blob: 9c948d2f92d68f8d1b4f222d4dce4863cf828b3e [file] [log] [blame]
// Copyright 2021 The Fuchsia Authors
// Use of this source code is governed by a MIT-style
// license that can be found in the LICENSE file or at
// `#include <ktl/enforce.h>` should appear last in the include list of any
// kernel .cc file that uses `ktl` headers. Since many other kernel headers
// use ktl headers and this must appear after *all* uses of any ktl headers,
// whether direct or indirect, it's a good idea to just make sure that
// `#include <ktl/enforce.h>` in each .cc file of kernel-only code (i.e. code
// that might ever use ktl directly).
// The //.clang-format file has a rule to ensure this file is placed last and
// separate from the other #include lines, so just adding the `#include` line
// to each source file should make sure its placement stays correct.
// This directive tells the preprocessor that the identifier `std` cannot
// appear in any context (except the expansion of a macro already defined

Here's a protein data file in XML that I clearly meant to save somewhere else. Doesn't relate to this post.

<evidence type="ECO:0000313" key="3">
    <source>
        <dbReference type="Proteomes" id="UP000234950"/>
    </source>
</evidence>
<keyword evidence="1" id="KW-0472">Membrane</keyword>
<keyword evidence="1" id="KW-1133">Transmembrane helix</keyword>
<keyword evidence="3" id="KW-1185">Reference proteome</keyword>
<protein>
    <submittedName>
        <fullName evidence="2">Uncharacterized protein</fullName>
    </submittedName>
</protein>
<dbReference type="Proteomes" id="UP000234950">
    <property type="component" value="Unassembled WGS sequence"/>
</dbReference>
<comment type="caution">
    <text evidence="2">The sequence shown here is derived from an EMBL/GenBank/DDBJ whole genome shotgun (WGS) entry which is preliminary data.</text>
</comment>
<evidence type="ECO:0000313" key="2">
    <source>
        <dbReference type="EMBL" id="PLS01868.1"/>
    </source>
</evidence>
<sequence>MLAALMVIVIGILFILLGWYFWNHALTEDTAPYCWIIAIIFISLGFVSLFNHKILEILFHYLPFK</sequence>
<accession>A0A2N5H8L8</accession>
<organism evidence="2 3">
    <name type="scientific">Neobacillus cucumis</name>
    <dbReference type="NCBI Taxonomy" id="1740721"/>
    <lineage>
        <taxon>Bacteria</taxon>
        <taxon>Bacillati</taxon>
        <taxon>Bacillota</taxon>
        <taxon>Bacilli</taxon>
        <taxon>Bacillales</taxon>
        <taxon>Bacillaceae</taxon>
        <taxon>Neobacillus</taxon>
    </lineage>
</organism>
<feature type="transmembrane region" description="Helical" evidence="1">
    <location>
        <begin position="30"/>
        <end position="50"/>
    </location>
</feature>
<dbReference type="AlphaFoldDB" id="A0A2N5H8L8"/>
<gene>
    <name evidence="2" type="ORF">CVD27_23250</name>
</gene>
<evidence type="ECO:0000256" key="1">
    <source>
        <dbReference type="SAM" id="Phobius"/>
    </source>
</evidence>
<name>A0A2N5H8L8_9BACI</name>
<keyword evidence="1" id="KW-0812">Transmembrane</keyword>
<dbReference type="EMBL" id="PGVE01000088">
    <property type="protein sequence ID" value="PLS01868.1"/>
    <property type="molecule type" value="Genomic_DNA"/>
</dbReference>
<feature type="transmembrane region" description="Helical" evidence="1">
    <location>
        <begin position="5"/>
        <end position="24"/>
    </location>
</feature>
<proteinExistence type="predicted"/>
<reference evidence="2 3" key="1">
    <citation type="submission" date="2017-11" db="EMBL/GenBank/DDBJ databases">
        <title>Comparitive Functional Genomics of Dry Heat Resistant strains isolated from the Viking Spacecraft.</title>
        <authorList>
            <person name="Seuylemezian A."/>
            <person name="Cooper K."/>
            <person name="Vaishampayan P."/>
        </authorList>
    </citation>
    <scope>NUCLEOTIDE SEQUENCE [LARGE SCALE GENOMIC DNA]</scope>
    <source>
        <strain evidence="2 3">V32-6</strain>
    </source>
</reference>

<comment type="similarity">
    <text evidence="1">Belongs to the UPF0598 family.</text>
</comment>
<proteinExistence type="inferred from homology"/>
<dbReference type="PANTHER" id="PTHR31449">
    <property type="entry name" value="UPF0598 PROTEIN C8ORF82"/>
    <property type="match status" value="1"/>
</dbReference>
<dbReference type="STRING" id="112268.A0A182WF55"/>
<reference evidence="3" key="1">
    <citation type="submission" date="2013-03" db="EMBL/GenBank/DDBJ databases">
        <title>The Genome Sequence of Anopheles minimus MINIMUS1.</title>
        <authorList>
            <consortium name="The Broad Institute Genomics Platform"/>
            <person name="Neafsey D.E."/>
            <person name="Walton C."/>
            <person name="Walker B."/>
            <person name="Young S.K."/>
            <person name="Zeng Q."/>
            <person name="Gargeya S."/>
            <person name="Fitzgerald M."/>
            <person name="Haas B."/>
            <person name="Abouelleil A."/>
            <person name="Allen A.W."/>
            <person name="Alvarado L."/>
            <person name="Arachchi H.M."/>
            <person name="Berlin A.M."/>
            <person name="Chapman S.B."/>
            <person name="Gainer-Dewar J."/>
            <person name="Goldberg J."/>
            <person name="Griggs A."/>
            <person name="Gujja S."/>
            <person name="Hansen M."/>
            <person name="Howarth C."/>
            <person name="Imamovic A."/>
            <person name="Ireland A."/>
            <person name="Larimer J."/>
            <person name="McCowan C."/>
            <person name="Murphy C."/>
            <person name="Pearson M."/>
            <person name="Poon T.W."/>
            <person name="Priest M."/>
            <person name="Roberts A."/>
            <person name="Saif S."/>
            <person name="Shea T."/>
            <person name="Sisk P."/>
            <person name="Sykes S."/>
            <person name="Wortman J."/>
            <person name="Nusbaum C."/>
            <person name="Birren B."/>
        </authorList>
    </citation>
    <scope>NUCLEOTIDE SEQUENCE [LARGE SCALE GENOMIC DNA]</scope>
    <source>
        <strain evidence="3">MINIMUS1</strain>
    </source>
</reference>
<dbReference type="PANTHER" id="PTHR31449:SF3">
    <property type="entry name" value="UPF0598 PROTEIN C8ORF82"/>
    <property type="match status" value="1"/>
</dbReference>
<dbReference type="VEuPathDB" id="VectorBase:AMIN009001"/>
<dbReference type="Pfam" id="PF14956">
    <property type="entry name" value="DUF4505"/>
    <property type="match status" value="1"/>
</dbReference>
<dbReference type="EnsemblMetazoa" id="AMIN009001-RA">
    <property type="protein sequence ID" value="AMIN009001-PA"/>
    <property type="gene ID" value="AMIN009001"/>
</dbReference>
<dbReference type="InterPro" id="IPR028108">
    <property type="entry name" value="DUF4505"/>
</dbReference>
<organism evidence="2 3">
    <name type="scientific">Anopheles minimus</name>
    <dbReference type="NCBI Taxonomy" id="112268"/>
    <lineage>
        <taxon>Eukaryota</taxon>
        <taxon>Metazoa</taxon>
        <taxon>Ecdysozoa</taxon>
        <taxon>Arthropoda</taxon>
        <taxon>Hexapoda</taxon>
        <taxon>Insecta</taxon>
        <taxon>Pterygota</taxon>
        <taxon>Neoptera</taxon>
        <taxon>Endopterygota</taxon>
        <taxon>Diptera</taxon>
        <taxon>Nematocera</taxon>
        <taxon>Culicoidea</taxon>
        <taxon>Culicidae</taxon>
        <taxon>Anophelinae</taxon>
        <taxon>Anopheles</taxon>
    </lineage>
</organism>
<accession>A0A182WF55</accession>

// before now). This ensures that any stray use of std::name in kernel code
// can get caught at compile time so people remember to use ktl::name instead
// and ensure that what they're using is in the approved ktl subset of std.
// It also affects harmless use of `std` as a local variable name or whatever,
// but we can live without kernel code being able to use that one name.
#pragma GCC poison std
// Also poison the stdcompat namespaces, as the same rules for ktl wrappers
// apply to those as std proper.
#pragma GCC poison cpp17
#pragma GCC poison cpp20
#pragma GCC poison cpp23